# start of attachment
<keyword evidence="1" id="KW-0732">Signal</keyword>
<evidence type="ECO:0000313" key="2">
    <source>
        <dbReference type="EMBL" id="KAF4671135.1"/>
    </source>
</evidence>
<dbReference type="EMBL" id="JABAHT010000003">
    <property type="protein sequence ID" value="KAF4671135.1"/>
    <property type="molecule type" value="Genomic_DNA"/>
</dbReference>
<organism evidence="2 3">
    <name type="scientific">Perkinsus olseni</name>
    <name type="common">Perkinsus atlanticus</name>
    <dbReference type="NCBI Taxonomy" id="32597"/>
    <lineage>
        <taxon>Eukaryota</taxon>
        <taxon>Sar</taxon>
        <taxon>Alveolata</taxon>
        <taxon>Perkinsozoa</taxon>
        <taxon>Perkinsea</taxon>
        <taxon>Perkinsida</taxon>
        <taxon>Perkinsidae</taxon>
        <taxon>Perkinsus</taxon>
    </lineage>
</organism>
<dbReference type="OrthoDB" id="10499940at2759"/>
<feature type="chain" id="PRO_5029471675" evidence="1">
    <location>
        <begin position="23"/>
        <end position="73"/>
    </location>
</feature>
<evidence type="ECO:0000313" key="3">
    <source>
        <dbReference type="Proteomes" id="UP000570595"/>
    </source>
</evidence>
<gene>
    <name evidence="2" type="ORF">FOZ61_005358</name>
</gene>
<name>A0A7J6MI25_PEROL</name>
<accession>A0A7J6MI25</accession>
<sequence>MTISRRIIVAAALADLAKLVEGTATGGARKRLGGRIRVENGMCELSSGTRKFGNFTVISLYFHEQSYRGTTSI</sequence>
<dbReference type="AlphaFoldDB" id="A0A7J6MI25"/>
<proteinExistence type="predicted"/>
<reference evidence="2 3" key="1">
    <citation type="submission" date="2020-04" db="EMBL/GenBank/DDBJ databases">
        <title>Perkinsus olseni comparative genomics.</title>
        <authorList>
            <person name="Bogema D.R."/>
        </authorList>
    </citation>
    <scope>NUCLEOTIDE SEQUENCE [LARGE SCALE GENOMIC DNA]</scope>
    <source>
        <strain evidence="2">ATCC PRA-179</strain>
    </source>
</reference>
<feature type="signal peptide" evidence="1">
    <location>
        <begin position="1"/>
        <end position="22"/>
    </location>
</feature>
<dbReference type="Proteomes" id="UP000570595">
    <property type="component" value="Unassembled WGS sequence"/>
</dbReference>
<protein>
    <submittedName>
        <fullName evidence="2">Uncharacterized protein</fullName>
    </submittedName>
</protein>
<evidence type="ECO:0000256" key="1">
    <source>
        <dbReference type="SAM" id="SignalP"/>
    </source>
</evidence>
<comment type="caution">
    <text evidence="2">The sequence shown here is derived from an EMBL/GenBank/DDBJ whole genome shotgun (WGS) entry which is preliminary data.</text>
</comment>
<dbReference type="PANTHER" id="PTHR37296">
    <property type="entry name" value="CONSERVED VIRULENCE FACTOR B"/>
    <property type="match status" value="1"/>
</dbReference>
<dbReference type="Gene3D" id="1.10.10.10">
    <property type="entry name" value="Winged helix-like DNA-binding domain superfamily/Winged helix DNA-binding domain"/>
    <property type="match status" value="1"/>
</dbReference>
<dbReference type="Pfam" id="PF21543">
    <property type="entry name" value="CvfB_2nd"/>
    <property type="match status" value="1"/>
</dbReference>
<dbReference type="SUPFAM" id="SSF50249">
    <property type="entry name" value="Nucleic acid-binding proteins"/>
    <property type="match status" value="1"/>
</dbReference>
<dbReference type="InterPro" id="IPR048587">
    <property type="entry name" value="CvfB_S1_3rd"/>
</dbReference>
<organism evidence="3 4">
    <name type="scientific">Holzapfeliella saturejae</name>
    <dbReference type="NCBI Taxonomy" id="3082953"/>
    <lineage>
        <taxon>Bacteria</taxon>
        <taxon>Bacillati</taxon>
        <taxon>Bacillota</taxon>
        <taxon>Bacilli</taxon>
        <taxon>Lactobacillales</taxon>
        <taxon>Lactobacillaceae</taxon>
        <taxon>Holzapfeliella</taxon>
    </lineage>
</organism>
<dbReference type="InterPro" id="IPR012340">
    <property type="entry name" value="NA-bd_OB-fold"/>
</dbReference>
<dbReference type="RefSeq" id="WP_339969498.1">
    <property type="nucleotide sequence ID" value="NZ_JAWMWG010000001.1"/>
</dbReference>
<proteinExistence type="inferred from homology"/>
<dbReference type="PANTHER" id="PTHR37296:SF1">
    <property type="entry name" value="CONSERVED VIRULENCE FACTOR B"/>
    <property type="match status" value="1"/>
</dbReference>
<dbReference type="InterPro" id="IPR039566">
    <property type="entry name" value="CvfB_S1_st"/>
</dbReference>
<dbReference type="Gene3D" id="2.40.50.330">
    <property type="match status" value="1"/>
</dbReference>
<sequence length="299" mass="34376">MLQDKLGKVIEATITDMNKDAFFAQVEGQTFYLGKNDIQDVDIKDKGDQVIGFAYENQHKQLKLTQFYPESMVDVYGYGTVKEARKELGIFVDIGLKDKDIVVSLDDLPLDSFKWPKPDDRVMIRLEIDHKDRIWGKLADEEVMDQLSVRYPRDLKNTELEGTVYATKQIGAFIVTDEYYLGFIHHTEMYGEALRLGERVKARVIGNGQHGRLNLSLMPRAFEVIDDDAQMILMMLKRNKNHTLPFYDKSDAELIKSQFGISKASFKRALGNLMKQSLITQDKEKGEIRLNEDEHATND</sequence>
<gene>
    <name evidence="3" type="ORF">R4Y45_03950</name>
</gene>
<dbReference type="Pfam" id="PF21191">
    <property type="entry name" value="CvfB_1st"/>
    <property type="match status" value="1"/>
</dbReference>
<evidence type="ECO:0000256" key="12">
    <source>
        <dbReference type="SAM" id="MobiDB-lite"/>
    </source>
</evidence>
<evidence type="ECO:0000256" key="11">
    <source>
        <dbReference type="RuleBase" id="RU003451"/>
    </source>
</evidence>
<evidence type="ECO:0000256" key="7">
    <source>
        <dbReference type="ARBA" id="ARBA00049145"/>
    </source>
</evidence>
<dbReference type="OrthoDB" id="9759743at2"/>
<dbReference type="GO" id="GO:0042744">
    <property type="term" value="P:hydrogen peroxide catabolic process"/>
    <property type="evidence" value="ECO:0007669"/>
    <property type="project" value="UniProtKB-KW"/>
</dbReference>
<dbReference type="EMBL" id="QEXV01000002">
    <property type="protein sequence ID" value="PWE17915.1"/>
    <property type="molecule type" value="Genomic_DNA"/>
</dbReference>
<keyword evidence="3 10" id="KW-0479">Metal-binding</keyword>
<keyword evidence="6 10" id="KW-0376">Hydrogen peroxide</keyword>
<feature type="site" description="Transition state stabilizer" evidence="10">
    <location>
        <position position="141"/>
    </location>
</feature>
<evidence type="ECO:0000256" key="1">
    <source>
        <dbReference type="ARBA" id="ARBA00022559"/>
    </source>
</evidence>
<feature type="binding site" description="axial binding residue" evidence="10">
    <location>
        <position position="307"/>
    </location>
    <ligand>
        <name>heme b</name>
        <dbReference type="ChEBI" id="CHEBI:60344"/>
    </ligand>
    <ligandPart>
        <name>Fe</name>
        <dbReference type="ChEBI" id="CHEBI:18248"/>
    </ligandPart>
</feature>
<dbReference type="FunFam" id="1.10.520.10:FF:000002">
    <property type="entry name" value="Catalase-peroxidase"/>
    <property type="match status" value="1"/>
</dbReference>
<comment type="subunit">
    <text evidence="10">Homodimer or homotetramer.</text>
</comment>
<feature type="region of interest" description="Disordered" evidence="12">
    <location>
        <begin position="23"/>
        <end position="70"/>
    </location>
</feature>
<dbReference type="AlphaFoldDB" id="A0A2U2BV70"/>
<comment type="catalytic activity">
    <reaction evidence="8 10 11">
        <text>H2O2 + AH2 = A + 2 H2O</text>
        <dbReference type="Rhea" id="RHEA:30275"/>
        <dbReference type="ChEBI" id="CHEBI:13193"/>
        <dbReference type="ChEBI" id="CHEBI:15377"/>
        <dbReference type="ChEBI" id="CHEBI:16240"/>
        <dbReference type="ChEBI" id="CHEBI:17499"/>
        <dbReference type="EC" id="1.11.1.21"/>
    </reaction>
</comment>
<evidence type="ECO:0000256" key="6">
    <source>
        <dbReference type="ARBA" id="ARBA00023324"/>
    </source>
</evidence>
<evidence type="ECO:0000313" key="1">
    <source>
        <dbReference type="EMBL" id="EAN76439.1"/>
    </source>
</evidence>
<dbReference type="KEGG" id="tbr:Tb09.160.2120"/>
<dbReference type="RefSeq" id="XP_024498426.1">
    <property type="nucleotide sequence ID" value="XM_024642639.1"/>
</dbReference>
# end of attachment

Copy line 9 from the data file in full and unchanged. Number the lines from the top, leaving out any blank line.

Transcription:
    <property type="molecule type" value="Genomic_DNA"/>